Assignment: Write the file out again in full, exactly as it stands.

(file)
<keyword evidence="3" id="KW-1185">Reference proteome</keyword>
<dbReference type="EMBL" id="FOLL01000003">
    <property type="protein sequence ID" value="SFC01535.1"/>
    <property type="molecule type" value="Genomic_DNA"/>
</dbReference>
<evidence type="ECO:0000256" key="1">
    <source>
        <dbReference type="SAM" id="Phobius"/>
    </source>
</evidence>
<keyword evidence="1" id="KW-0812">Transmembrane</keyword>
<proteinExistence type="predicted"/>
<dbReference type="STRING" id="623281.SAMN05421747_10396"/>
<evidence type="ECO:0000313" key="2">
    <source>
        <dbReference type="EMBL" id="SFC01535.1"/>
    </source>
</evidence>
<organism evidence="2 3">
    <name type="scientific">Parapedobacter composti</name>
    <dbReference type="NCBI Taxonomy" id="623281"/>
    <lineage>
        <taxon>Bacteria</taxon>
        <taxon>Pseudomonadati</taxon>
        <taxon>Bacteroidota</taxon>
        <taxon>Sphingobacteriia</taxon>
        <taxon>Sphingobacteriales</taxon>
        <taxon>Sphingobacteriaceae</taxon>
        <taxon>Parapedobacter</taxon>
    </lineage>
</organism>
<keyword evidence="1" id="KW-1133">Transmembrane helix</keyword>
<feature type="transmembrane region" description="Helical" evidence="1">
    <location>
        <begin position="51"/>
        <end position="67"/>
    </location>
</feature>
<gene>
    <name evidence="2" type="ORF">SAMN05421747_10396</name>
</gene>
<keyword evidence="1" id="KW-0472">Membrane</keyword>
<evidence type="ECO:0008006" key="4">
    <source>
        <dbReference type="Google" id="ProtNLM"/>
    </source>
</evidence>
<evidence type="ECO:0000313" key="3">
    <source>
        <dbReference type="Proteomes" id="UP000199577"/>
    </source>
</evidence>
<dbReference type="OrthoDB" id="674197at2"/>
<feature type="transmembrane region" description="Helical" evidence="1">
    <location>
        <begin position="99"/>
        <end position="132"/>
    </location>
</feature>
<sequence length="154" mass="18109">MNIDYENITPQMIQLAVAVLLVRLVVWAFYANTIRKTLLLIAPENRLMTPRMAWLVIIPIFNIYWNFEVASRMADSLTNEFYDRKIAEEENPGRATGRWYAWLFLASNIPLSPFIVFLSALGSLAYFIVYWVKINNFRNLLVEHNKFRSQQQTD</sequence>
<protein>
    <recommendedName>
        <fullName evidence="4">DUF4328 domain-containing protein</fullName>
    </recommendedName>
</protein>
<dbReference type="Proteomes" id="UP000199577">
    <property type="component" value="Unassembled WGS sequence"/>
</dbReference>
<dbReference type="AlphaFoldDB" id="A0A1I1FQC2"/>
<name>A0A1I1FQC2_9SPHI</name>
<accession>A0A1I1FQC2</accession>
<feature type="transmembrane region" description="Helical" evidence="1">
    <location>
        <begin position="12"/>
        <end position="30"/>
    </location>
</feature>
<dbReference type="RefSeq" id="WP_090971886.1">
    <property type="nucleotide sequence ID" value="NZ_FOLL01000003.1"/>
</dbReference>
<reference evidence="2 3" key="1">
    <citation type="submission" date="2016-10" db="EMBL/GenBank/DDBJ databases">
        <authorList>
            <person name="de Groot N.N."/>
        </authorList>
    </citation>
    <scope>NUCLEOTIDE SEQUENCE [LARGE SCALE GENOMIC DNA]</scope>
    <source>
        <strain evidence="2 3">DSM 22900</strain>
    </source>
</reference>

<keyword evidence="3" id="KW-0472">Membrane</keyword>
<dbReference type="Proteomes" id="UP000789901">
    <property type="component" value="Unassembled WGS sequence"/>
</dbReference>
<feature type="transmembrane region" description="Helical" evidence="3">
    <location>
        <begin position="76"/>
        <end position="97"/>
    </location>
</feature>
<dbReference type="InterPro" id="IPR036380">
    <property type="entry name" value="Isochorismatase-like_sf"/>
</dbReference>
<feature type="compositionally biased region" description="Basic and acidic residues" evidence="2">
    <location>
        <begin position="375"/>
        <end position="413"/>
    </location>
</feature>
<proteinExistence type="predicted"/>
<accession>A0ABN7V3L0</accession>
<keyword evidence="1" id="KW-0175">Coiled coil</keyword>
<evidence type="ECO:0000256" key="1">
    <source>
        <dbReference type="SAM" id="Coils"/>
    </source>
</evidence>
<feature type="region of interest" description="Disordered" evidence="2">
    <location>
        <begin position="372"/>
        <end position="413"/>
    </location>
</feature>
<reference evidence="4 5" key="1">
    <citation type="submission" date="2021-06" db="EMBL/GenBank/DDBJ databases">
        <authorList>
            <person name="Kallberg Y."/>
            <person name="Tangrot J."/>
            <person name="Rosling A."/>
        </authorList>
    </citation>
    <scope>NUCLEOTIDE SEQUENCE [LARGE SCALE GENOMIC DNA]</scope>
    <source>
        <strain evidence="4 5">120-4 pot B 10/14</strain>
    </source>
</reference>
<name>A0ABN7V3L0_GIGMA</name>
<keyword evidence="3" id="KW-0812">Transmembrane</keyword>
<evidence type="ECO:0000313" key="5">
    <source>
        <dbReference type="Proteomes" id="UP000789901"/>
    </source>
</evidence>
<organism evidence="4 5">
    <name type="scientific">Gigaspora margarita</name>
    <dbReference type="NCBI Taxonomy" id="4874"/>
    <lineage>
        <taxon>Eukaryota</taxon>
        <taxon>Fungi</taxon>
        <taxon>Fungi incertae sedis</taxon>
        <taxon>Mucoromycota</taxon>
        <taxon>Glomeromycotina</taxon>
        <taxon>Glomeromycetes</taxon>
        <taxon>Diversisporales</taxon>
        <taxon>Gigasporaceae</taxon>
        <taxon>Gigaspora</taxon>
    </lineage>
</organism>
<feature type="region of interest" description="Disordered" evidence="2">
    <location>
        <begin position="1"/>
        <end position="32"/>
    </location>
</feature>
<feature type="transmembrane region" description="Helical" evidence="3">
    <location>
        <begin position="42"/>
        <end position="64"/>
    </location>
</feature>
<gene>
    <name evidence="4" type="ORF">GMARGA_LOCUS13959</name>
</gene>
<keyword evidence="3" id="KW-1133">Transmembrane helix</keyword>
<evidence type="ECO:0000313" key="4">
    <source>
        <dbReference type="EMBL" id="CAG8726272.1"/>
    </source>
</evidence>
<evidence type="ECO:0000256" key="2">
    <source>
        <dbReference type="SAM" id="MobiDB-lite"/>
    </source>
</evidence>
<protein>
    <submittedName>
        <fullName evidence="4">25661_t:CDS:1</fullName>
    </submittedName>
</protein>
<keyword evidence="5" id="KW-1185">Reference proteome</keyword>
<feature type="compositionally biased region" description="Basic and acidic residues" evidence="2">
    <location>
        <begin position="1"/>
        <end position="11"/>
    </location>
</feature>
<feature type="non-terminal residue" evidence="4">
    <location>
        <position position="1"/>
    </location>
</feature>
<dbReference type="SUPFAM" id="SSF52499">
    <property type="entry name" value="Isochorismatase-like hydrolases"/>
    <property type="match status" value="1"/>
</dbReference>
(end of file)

<keyword evidence="3" id="KW-1185">Reference proteome</keyword>
<dbReference type="EMBL" id="FOLL01000003">
    <property type="protein sequence ID" value="SFC01535.1"/>
    <property type="molecule type" value="Genomic_DNA"/>
</dbReference>
<evidence type="ECO:0000256" key="1">
    <source>
        <dbReference type="SAM" id="Phobius"/>
    </source>
</evidence>
<keyword evidence="1" id="KW-0812">Transmembrane</keyword>
<proteinExistence type="predicted"/>
<dbReference type="STRING" id="623281.SAMN05421747_10396"/>
<evidence type="ECO:0000313" key="2">
    <source>
        <dbReference type="EMBL" id="SFC01535.1"/>
    </source>
</evidence>
<organism evidence="2 3">
    <name type="scientific">Parapedobacter composti</name>
    <dbReference type="NCBI Taxonomy" id="623281"/>
    <lineage>
        <taxon>Bacteria</taxon>
        <taxon>Pseudomonadati</taxon>
        <taxon>Bacteroidota</taxon>
        <taxon>Sphingobacteriia</taxon>
        <taxon>Sphingobacteriales</taxon>
        <taxon>Sphingobacteriaceae</taxon>
        <taxon>Parapedobacter</taxon>
    </lineage>
</organism>
<keyword evidence="1" id="KW-1133">Transmembrane helix</keyword>
<feature type="transmembrane region" description="Helical" evidence="1">
    <location>
        <begin position="51"/>
        <end position="67"/>
    </location>
</feature>
<gene>
    <name evidence="2" type="ORF">SAMN05421747_10396</name>
</gene>
<keyword evidence="1" id="KW-0472">Membrane</keyword>
<evidence type="ECO:0008006" key="4">
    <source>
        <dbReference type="Google" id="ProtNLM"/>
    </source>
</evidence>
<evidence type="ECO:0000313" key="3">
    <source>
        <dbReference type="Proteomes" id="UP000199577"/>
    </source>
</evidence>
<dbReference type="OrthoDB" id="674197at2"/>
<feature type="transmembrane region" description="Helical" evidence="1">
    <location>
        <begin position="99"/>
        <end position="132"/>
    </location>
</feature>
<sequence length="154" mass="18109">MNIDYENITPQMIQLAVAVLLVRLVVWAFYANTIRKTLLLIAPENRLMTPRMAWLVIIPIFNIYWNFEVASRMADSLTNEFYDRKIAEEENPGRATGRWYAWLFLASNIPLSPFIVFLSALGSLAYFIVYWVKINNFRNLLVEHNKFRSQQQTD</sequence>
<protein>
    <recommendedName>
        <fullName evidence="4">DUF4328 domain-containing protein</fullName>
    </recommendedName>
</protein>
<dbReference type="Proteomes" id="UP000199577">
    <property type="component" value="Unassembled WGS sequence"/>
</dbReference>
<dbReference type="AlphaFoldDB" id="A0A1I1FQC2"/>
<name>A0A1I1FQC2_9SPHI</name>
<accession>A0A1I1FQC2</accession>
<feature type="transmembrane region" description="Helical" evidence="1">
    <location>
        <begin position="12"/>
        <end position="30"/>
    </location>
</feature>
<dbReference type="RefSeq" id="WP_090971886.1">
    <property type="nucleotide sequence ID" value="NZ_FOLL01000003.1"/>
</dbReference>
<reference evidence="2 3" key="1">
    <citation type="submission" date="2016-10" db="EMBL/GenBank/DDBJ databases">
        <authorList>
            <person name="de Groot N.N."/>
        </authorList>
    </citation>
    <scope>NUCLEOTIDE SEQUENCE [LARGE SCALE GENOMIC DNA]</scope>
    <source>
        <strain evidence="2 3">DSM 22900</strain>
    </source>
</reference>

<keyword evidence="3" id="KW-0472">Membrane</keyword>
<dbReference type="Proteomes" id="UP000789901">
    <property type="component" value="Unassembled WGS sequence"/>
</dbReference>
<feature type="transmembrane region" description="Helical" evidence="3">
    <location>
        <begin position="76"/>
        <end position="97"/>
    </location>
</feature>
<dbReference type="InterPro" id="IPR036380">
    <property type="entry name" value="Isochorismatase-like_sf"/>
</dbReference>
<feature type="compositionally biased region" description="Basic and acidic residues" evidence="2">
    <location>
        <begin position="375"/>
        <end position="413"/>
    </location>
</feature>
<proteinExistence type="predicted"/>
<accession>A0ABN7V3L0</accession>
<keyword evidence="1" id="KW-0175">Coiled coil</keyword>
<evidence type="ECO:0000256" key="1">
    <source>
        <dbReference type="SAM" id="Coils"/>
    </source>
</evidence>
<feature type="region of interest" description="Disordered" evidence="2">
    <location>
        <begin position="372"/>
        <end position="413"/>
    </location>
</feature>
<reference evidence="4 5" key="1">
    <citation type="submission" date="2021-06" db="EMBL/GenBank/DDBJ databases">
        <authorList>
            <person name="Kallberg Y."/>
            <person name="Tangrot J."/>
            <person name="Rosling A."/>
        </authorList>
    </citation>
    <scope>NUCLEOTIDE SEQUENCE [LARGE SCALE GENOMIC DNA]</scope>
    <source>
        <strain evidence="4 5">120-4 pot B 10/14</strain>
    </source>
</reference>
<name>A0ABN7V3L0_GIGMA</name>
<keyword evidence="3" id="KW-0812">Transmembrane</keyword>
<evidence type="ECO:0000313" key="5">
    <source>
        <dbReference type="Proteomes" id="UP000789901"/>
    </source>
</evidence>
<organism evidence="4 5">
    <name type="scientific">Gigaspora margarita</name>
    <dbReference type="NCBI Taxonomy" id="4874"/>
    <lineage>
        <taxon>Eukaryota</taxon>
        <taxon>Fungi</taxon>
        <taxon>Fungi incertae sedis</taxon>
        <taxon>Mucoromycota</taxon>
        <taxon>Glomeromycotina</taxon>
        <taxon>Glomeromycetes</taxon>
        <taxon>Diversisporales</taxon>
        <taxon>Gigasporaceae</taxon>
        <taxon>Gigaspora</taxon>
    </lineage>
</organism>
<feature type="region of interest" description="Disordered" evidence="2">
    <location>
        <begin position="1"/>
        <end position="32"/>
    </location>
</feature>
<feature type="transmembrane region" description="Helical" evidence="3">
    <location>
        <begin position="42"/>
        <end position="64"/>
    </location>
</feature>
<gene>
    <name evidence="4" type="ORF">GMARGA_LOCUS13959</name>
</gene>
<keyword evidence="3" id="KW-1133">Transmembrane helix</keyword>
<evidence type="ECO:0000313" key="4">
    <source>
        <dbReference type="EMBL" id="CAG8726272.1"/>
    </source>
</evidence>
<evidence type="ECO:0000256" key="2">
    <source>
        <dbReference type="SAM" id="MobiDB-lite"/>
    </source>
</evidence>
<protein>
    <submittedName>
        <fullName evidence="4">25661_t:CDS:1</fullName>
    </submittedName>
</protein>
<keyword evidence="5" id="KW-1185">Reference proteome</keyword>
<feature type="compositionally biased region" description="Basic and acidic residues" evidence="2">
    <location>
        <begin position="1"/>
        <end position="11"/>
    </location>
</feature>
<feature type="non-terminal residue" evidence="4">
    <location>
        <position position="1"/>
    </location>
</feature>
<dbReference type="SUPFAM" id="SSF52499">
    <property type="entry name" value="Isochorismatase-like hydrolases"/>
    <property type="match status" value="1"/>
</dbReference>